Skills transfer to sinus surgery via a low-cost simulation-based curriculum.Int Forum Allergy Rhinol. 2018 04; 8(4):537-546.IF
Surgical skill development outside the operating room aims to improve technique and subsequent patient safety. The purpose of this study was to evaluate the correlation between technical and cognitive skills with cadaveric endoscopic sinus surgery (ESS) performance and change in ESS performance before and after implementation of a dedicated ESS simulation-based and knowledge-based curriculum.
A before-after study design was implemented among 10 medical students and 10 junior otolaryngology residents. Participants completed a knowledge-based, multiple-choice ESS pretest and watched an ESS prosection video. Participants performed 9 tasks on a previously validated low-cost, low-technology, nonbiologic sinus surgery task trainer followed by cadaveric maxillary antrostomy and anterior ethmoidectomy. Participants then completed a simulation-based and knowledge-based ESS curriculum followed by a repeat cadaveric maxillary antrostomy and anterior ethmoidectomy. Performance was graded with a 5-point global rating scale (GRS) and a 5-point ESS-specific checklist.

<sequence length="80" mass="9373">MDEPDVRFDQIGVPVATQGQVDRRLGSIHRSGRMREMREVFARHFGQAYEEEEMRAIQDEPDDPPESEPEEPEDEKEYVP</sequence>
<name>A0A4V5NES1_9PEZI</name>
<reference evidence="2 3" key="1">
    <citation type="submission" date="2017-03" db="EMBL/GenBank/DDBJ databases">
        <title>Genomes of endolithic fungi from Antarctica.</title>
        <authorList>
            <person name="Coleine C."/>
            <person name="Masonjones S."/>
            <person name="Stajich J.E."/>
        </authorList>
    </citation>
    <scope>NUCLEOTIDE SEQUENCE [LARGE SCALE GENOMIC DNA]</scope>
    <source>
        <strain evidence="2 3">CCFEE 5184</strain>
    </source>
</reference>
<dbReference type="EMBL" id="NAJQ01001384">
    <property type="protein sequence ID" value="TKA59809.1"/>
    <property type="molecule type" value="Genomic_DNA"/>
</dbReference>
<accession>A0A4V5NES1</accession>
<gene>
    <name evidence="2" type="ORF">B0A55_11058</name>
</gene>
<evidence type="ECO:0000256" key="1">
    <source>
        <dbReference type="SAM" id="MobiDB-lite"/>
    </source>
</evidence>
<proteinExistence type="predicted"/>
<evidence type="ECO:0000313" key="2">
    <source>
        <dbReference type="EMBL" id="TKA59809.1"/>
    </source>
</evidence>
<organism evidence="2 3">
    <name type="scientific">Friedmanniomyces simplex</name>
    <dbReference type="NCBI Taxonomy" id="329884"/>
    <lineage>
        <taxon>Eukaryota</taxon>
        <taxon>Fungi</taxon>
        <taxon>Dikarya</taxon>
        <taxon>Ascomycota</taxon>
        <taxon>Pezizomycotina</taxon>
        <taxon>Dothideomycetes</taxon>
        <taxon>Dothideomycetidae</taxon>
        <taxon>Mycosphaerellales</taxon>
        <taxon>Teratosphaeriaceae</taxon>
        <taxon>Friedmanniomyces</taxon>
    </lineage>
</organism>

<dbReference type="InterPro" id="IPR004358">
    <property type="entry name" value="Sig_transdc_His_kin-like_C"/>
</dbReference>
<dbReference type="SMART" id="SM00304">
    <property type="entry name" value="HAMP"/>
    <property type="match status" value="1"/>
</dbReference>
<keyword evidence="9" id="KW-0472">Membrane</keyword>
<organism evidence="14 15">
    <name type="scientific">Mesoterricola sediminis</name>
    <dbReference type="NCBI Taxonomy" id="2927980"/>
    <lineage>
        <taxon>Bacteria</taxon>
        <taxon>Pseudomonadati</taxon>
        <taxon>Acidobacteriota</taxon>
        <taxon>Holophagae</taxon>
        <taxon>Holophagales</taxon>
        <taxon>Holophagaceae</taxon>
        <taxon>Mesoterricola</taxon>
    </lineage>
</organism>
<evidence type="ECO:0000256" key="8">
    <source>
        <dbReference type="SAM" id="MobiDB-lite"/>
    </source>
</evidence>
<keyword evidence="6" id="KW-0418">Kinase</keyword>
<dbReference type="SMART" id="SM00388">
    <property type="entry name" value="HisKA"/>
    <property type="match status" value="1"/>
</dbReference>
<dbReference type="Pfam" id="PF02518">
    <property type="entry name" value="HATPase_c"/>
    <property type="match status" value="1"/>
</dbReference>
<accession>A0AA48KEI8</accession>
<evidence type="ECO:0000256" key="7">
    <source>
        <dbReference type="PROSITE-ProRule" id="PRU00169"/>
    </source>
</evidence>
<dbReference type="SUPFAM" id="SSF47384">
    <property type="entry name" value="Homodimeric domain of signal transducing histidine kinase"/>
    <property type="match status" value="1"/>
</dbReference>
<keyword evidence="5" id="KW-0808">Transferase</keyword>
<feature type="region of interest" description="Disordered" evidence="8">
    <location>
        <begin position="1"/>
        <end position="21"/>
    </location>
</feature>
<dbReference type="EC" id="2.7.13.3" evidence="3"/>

We observed a stronger correlation between the multiple-choice, knowledge-based, ESS pretest scores and cadaveric ESS GRS score (r = 0.73) than between task trainer performance and cadaveric ESS GRS score (r = 0.43). We also noted a significant increase in precurriculum vs postcurriculum mean ± standard deviation (SD) cadaveric ESS checklist scores for both medical students (1.18 ± 0.25 vs 2.58 ± 0.57; p = 0.0002) and residents (2.09 ± 0.78 vs 2.88 ± 0.54; p = 0.023). The greatest improvements for residents were in performance of uncinectomy, enlargement of maxillary os, and identification of the bulla.
These findings provide evidence supporting the use of ESS training curricula outside the operating room.